I’m not wired for science or math. I get giddy when I get my papers back in English classes all marked up for me to correct.
No, I’m not pre-med, pre-op, pre-pharm or pre-anything else under the sun. No, I most likely will not make a boatload of money with my career.
Every once in a while, after the words “I’m a journalism major” leave my mouth, I get the forced response of “oh, that’s cool,” when I can see what they’re really thinking is that I took the easy route.
Let me be frank—if you look down on anyone’s major or their career choice, you’re an awful person. Making someone feel bad about the things they enjoy doing is probably one of the worst things you can do.
Journalism isn’t always easy. Reporters have so much freedom that it’s a blessing and a curse. You get to choose what your audience reads, what viewpoint they read it from and what side they get to see. That’s a hell of a job and those decisions aren’t always easy, especially when you look at the lack of quality in what is being published at some news outlets nowadays.
Journalists get attacked for their way of life but our job is essential to keep those in power accountable and we work around the clock to give you news updates as fast as possible.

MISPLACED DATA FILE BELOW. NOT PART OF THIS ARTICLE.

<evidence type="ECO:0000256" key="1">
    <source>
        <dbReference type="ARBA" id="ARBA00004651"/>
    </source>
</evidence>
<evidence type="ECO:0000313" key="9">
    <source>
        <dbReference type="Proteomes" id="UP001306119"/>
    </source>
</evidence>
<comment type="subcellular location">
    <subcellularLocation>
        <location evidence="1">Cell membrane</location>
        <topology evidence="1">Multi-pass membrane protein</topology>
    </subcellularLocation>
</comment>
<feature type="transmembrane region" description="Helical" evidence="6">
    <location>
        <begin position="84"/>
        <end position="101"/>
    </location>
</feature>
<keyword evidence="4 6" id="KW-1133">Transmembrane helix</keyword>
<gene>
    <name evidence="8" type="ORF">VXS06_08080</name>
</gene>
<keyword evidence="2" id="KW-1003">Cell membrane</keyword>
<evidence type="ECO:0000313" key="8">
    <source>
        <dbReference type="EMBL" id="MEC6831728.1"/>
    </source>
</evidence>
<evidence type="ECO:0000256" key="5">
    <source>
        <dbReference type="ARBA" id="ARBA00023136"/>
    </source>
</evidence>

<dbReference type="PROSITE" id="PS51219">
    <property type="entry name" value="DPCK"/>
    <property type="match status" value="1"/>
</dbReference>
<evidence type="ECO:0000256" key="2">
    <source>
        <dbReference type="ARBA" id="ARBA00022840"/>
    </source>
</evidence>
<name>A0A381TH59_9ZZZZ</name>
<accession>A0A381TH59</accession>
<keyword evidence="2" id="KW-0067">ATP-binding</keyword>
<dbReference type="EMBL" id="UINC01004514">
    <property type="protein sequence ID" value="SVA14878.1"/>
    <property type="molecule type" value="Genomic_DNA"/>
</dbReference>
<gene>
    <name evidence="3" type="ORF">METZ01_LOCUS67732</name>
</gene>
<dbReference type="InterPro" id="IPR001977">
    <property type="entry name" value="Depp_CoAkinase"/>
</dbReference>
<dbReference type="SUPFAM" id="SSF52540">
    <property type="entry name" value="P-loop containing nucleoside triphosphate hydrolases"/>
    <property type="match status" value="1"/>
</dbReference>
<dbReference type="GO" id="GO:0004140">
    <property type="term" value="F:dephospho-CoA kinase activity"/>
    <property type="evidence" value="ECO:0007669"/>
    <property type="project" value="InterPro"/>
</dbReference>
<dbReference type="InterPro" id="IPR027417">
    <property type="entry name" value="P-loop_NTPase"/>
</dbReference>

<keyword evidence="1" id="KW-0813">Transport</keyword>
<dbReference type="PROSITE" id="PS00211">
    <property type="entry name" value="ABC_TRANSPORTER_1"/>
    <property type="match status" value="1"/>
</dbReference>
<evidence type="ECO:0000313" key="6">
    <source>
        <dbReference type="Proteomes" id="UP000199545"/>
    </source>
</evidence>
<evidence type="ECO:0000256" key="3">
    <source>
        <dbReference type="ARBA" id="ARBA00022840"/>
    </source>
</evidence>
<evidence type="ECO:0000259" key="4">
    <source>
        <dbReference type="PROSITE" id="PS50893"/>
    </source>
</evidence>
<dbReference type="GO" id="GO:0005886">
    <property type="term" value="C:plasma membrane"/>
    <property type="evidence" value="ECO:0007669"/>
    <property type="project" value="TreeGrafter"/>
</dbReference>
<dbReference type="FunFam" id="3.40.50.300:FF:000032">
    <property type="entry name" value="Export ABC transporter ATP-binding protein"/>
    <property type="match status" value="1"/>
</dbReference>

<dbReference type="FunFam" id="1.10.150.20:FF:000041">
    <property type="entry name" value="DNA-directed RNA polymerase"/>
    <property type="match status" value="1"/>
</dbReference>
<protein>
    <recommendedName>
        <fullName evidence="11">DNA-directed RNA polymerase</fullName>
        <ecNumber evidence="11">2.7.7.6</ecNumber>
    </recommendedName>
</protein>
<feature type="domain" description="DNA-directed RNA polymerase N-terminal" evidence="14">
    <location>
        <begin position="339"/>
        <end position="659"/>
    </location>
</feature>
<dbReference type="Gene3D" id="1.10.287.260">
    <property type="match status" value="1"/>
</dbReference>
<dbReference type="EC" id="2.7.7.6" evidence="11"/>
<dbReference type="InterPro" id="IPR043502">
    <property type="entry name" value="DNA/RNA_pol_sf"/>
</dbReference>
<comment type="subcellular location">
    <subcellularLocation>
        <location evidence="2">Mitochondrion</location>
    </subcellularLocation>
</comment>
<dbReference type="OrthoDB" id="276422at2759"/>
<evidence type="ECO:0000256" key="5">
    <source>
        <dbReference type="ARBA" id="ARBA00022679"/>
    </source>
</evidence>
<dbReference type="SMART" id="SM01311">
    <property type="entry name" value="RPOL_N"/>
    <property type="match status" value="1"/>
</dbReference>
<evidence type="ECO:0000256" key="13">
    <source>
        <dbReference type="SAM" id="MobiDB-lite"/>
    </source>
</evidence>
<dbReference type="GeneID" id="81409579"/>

And then there’s the actual writing component added into the mix—but that’s the easy part, at least to me.
As a reporter, you have to be flexible. If a story isn’t developing like you wanted or you aren’t getting the quotes you need, you have to be able to adapt. That’s what I like about it. It’s not just writing—it’s creatively solving problems and putting pieces together to add to the narrative.
Finally, after all your hard work, you come up with something you’re excited to see in print. Then either virtually no one reads it or you get criticized for it. People don’t consider the work we do behind the scenes.
Don’t tell me there isn’t a need for reporters. The demand isn’t as high as other majors but until robots replace the human population, we’re still going to need good reporters to keep everyone informed. Show me the same respect I have for you the next time you hear me say I’m studying journalism.
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